Also, the 14th Annual DocuWeeks is continuing at the IFC Center in New York with six more first-run documentaries being made eligible for the Oscars with their one-week run.
Next week, the month of August rattles along with what could possibly be the worst line-up of the entire summer. At least that’s all we can think when the best looking movie of the weekend is Piranha 3D (Dimension)! On the opposite side of the fang scale is the spoof comedy Vampires Suck (20th Century Fox) and hoping to take a bite out of their box office will be the urban comedy Lottery Ticket (Warner Bros.), Emma Thompson’s long-awaited sequel… No… it’s not More Sense and Sensibility but Nanny McPhee Returns (Universal) while Jennifer Aniston and Jason Bateman make The Switch (Miramax/Disney).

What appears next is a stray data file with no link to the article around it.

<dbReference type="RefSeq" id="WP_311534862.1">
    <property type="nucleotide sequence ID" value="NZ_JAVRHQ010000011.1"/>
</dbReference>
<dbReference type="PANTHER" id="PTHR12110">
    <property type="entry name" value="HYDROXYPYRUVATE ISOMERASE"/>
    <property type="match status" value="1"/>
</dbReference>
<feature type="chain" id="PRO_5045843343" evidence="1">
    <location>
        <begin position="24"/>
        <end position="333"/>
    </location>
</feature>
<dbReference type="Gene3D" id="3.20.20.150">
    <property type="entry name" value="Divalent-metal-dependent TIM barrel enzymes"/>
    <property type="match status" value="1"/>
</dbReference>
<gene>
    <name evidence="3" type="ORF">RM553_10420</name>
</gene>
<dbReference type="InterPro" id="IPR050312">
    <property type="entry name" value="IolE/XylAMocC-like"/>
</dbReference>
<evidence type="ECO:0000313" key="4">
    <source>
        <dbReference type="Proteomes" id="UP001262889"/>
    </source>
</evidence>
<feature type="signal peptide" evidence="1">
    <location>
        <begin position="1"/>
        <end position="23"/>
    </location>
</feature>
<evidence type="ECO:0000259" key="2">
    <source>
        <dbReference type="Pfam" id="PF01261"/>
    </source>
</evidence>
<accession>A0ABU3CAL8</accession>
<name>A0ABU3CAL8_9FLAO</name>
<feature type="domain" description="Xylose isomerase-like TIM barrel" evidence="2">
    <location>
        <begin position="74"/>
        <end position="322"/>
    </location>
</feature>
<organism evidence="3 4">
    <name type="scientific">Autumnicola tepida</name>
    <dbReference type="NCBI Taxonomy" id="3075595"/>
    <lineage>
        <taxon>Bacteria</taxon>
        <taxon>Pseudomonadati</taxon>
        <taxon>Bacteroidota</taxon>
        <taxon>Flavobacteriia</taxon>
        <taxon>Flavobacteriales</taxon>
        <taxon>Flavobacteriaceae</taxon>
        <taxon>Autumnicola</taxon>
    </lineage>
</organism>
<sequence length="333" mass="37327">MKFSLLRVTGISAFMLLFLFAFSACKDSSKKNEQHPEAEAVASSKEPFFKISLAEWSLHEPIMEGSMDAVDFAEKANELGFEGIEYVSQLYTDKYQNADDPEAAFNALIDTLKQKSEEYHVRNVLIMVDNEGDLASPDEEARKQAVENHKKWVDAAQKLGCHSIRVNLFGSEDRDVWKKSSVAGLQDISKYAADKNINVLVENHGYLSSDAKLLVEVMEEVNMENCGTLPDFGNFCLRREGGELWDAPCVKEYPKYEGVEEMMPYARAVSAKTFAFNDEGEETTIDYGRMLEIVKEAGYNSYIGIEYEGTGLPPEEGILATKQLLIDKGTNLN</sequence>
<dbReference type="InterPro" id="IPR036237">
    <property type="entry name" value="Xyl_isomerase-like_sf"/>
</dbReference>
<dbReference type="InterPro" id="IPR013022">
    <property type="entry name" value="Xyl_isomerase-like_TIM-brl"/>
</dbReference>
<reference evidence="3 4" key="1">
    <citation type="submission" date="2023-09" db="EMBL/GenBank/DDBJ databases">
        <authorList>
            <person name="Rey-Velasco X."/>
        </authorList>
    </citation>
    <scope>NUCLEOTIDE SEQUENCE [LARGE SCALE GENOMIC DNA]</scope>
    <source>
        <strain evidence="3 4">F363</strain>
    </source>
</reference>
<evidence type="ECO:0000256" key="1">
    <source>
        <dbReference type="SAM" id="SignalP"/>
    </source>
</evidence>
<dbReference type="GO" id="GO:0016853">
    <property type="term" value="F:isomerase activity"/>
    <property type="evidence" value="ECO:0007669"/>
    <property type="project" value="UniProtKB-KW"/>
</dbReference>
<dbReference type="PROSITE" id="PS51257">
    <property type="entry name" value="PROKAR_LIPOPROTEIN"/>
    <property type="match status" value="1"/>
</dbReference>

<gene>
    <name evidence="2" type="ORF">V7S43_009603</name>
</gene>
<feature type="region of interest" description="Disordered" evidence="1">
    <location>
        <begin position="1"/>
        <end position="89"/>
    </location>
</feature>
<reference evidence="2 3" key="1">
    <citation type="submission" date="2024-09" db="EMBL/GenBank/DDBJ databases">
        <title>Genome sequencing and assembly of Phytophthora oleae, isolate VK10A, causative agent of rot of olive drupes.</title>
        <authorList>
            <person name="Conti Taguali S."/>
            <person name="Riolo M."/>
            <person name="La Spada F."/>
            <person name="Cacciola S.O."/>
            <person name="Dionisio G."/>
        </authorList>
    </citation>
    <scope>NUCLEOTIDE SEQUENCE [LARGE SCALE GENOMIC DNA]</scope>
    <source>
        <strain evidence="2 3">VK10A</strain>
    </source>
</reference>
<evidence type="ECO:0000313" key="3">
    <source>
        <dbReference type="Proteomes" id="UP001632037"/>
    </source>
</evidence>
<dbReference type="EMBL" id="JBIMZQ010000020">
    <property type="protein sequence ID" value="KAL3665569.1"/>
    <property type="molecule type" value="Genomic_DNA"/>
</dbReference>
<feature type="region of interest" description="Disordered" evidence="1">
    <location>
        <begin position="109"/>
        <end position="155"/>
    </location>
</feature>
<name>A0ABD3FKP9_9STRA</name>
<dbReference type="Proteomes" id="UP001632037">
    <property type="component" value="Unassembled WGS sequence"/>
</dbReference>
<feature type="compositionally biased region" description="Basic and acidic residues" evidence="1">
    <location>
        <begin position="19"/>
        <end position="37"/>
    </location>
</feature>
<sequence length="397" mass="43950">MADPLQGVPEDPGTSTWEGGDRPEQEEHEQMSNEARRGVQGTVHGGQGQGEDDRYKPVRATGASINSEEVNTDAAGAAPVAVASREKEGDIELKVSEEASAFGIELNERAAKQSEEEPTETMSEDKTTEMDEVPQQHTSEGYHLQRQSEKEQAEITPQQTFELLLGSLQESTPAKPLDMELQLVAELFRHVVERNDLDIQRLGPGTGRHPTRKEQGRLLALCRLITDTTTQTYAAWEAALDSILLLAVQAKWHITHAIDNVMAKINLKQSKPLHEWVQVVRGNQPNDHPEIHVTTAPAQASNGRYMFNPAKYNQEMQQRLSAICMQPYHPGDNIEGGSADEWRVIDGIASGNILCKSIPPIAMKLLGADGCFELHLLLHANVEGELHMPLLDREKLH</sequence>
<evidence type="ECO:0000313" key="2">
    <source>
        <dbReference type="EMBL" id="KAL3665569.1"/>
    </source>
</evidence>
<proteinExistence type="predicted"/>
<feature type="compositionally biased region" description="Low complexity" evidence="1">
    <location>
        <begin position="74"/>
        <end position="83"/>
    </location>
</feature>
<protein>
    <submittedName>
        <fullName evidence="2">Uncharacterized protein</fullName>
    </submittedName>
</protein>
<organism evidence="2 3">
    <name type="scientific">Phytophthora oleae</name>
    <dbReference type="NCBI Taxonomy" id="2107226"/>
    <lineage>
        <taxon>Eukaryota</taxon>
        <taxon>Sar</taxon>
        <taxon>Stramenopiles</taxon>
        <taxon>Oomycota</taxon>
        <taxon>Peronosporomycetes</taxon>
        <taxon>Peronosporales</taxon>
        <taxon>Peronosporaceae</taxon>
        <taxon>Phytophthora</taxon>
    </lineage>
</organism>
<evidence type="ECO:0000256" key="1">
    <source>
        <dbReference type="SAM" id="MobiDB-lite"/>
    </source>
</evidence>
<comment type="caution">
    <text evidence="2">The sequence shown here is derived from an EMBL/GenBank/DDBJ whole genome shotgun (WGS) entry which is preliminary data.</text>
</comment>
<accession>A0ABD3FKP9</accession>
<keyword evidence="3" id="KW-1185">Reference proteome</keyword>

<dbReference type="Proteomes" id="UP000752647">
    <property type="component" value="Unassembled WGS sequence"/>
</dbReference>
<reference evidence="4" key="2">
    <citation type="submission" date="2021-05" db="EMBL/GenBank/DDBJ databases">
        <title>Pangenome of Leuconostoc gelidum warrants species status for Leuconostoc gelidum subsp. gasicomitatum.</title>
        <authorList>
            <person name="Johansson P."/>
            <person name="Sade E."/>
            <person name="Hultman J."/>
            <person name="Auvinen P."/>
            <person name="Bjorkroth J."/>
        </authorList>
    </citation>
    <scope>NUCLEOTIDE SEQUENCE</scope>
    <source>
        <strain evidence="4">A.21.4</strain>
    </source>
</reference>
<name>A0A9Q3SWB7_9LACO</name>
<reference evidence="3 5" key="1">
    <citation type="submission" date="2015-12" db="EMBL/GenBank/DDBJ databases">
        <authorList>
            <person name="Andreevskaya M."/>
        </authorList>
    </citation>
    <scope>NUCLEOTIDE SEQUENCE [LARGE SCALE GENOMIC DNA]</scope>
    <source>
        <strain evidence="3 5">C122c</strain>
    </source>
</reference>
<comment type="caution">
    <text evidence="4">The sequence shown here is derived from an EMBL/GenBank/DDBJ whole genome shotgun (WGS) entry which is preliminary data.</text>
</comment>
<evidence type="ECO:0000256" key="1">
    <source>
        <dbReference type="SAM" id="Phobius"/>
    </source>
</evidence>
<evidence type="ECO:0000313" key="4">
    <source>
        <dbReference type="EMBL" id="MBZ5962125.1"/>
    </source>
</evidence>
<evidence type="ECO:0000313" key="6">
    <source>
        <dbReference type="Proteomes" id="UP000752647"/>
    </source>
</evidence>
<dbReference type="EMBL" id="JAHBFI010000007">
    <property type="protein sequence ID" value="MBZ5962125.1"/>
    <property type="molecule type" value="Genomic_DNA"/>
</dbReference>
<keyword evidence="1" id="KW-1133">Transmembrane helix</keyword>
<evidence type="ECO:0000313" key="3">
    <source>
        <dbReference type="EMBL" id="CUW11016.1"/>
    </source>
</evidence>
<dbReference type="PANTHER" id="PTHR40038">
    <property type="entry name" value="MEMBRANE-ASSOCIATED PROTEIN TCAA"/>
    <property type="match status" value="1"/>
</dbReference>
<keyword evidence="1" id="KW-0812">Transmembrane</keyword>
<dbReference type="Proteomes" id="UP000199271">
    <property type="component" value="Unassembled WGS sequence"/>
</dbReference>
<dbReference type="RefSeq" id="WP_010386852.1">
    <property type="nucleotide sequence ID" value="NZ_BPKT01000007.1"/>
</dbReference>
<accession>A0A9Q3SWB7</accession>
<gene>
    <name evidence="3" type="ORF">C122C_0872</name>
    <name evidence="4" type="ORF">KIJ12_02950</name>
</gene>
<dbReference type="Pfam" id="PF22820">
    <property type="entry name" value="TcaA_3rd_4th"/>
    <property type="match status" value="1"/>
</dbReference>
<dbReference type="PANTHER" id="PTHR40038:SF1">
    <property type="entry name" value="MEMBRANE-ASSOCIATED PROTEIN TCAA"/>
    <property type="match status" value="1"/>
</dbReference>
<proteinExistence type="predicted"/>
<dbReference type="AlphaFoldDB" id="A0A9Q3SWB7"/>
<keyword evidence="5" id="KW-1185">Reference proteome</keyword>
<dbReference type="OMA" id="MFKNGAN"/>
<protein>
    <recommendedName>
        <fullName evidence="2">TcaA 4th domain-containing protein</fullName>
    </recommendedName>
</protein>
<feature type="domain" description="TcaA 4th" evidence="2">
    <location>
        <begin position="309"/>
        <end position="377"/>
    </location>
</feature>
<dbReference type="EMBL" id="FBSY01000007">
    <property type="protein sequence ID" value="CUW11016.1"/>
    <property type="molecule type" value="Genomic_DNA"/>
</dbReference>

Copyright 2010 Edward Douglas